News Brief

IMA calls off nationwide strike after medical bill was referred to parliamentary panel

Doctors are protesting against the proposed National Medical Commission Bill, which the association called anti-people and anti-poor.

The Indian Medical Association on Tuesday called off its strike against the National Medical Commission Bill after the controversial legislation was referred to a parliamentary standing committee, PTI reported. Outpatient Department, or OPD, services at hospitals were affected across India on Tuesday, after the association called for a 12-hour strike.

The strike was in force for around eight hours. Doctors are vehemently against a provision of bridge courses proposed in the bill. The legislation, which seeks to replace the Medical Council of India, also proposes allowing practitioners of alternative medicines, such as homoeopathy and ayurveda, practise modern medicine after attending a short-term course.

The parliamentary panel has been asked to submit its report before the budget session. “We called off our strike as the bill has been referred to a Parliamentary Standing Committee which has members from diverse fields and there should now be a fruitful discussion,” K K Aggarwal, of the IMA, told the news agency.

The IMA dubbed the bill anti-people and anti-poor and warned that it will make way for more corruption in the field in its current form. To register its protest, the association had urged its 2.9 lakh members to participate in the strike from 6 am to 6 pm on Tuesday.

In Kerala, doctors protested outside Raj Bhavan in Thiruvananthapuram even as patients waited outside a general hospital. OPD services in Karnataka’s Hubli and other cities in the states were also affected. Doctors protested in parts of Delhi, Tamil Nadu and Odisha, as well.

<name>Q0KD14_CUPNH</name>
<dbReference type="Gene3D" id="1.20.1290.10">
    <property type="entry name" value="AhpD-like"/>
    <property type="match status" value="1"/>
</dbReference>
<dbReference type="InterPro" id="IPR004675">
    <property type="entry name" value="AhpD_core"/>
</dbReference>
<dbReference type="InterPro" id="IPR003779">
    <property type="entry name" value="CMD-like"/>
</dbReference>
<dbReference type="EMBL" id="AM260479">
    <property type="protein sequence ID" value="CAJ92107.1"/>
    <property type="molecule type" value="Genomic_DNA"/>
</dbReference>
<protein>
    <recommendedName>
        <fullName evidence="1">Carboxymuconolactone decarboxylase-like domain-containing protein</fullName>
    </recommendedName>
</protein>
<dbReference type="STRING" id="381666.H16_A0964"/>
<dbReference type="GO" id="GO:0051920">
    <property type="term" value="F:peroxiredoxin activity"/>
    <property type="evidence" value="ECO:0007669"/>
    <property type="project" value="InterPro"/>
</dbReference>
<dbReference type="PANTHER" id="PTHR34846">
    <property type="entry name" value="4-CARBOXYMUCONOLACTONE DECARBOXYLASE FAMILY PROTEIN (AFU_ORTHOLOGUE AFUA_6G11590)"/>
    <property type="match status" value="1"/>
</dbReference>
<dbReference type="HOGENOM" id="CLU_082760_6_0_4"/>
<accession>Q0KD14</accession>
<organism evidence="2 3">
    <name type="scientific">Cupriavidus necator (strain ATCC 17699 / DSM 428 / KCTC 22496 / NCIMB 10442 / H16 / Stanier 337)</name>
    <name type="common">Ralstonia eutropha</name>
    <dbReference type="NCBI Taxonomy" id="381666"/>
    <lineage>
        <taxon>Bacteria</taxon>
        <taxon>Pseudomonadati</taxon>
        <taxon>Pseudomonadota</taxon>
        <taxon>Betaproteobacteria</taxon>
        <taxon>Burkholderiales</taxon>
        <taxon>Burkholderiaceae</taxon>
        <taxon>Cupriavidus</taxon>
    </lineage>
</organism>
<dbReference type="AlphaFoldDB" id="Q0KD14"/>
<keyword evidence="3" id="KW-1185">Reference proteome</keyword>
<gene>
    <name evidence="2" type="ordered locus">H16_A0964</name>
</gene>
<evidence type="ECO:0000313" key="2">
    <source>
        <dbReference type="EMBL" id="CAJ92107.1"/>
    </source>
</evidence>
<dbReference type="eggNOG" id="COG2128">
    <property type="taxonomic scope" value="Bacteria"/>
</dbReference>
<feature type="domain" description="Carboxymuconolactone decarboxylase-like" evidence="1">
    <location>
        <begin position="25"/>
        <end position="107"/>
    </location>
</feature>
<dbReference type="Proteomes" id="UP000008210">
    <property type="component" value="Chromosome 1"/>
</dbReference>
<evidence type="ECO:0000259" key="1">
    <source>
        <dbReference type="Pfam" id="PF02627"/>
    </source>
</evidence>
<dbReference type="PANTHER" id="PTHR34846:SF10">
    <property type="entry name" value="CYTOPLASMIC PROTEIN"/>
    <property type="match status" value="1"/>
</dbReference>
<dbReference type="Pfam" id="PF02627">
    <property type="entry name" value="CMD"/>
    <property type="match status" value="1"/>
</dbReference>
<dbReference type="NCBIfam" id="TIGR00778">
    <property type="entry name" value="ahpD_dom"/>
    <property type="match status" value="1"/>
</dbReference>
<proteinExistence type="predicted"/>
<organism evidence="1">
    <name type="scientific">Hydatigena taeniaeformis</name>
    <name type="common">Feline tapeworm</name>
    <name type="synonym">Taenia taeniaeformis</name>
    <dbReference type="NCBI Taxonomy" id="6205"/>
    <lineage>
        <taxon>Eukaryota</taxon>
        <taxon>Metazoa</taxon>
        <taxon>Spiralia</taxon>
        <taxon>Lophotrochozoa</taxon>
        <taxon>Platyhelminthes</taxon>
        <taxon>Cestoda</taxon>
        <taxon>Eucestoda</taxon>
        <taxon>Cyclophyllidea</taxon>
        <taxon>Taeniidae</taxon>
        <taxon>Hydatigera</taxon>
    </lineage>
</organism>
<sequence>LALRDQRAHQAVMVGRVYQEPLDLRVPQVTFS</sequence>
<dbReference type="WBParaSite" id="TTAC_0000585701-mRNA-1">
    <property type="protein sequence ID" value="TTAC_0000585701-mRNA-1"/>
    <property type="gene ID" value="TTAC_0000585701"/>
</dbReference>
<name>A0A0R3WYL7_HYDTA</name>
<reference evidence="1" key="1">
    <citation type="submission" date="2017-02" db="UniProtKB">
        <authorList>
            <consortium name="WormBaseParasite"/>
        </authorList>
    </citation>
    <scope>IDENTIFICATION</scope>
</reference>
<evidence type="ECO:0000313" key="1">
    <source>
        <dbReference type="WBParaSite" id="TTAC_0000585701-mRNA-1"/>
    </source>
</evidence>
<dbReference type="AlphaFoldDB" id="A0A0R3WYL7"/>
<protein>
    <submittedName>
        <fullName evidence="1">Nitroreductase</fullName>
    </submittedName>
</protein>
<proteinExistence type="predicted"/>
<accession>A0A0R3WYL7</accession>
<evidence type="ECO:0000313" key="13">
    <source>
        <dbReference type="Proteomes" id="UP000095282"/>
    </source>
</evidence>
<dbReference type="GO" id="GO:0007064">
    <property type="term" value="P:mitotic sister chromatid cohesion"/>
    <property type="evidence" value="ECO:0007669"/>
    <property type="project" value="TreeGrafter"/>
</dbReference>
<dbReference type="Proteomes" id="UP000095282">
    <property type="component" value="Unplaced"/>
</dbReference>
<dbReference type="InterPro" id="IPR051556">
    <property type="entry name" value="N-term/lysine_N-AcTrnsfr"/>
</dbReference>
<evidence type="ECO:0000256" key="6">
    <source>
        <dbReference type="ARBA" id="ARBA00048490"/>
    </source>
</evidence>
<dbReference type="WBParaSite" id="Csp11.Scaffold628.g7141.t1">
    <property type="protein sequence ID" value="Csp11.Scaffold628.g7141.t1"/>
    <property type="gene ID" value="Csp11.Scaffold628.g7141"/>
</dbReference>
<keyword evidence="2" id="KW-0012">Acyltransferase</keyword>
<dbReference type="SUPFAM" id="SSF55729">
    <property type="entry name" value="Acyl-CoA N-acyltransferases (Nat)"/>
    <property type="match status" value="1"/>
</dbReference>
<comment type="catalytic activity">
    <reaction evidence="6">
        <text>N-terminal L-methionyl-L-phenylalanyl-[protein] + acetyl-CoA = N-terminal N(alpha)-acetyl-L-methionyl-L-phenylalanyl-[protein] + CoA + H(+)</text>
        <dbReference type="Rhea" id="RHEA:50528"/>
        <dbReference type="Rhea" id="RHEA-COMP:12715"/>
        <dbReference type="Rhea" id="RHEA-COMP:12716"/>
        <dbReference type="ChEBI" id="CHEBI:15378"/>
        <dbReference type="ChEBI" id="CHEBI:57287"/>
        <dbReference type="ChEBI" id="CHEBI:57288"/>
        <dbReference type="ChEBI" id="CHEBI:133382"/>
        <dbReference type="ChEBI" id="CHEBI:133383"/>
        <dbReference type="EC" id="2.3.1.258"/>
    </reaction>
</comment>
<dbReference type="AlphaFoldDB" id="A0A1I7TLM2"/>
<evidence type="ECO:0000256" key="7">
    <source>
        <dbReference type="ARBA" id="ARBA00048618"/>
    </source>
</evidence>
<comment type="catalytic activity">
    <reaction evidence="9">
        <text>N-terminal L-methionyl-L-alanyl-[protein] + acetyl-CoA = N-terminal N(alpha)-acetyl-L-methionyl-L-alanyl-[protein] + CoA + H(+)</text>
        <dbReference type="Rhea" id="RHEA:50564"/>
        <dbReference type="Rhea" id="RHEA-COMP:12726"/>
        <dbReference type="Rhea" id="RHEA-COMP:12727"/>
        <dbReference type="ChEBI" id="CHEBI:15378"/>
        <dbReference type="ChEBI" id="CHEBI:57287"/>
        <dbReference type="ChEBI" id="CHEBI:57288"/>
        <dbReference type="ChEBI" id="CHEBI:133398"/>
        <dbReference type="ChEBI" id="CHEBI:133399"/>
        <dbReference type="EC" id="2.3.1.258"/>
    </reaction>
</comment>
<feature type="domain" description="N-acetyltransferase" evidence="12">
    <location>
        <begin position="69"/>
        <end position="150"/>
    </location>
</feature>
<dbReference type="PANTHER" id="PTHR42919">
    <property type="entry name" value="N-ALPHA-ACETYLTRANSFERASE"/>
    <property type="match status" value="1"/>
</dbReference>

During the protest, Doctors in government hospitals continued their services, but observed a “Black Day” by wearing a black arm band as their way of participating in the strike.

Dr Vivek Chouksey, president of the Federation of Resident Doctors Association, told NDTV that politicians were trying to push the bill on them, but they were keeping away from the protest for the sake of patients.

In Tamil Nadu, however, government doctors, too, boycotted OPD services in protest against the National Medical Commission Bill, PTI reported.

Health Minister JP Nadda had tabled the bill in the Lower House on Friday. In the Rajya Sabha on Tuesday, the health minister said he had spoken to representatives of the Indian Medical Association on Monday. “We heard them and put forth our perspective, as well,” he said after other parliamentarians brought up the doctors’ strike. “This [bill] will be beneficial for the medical profession.”

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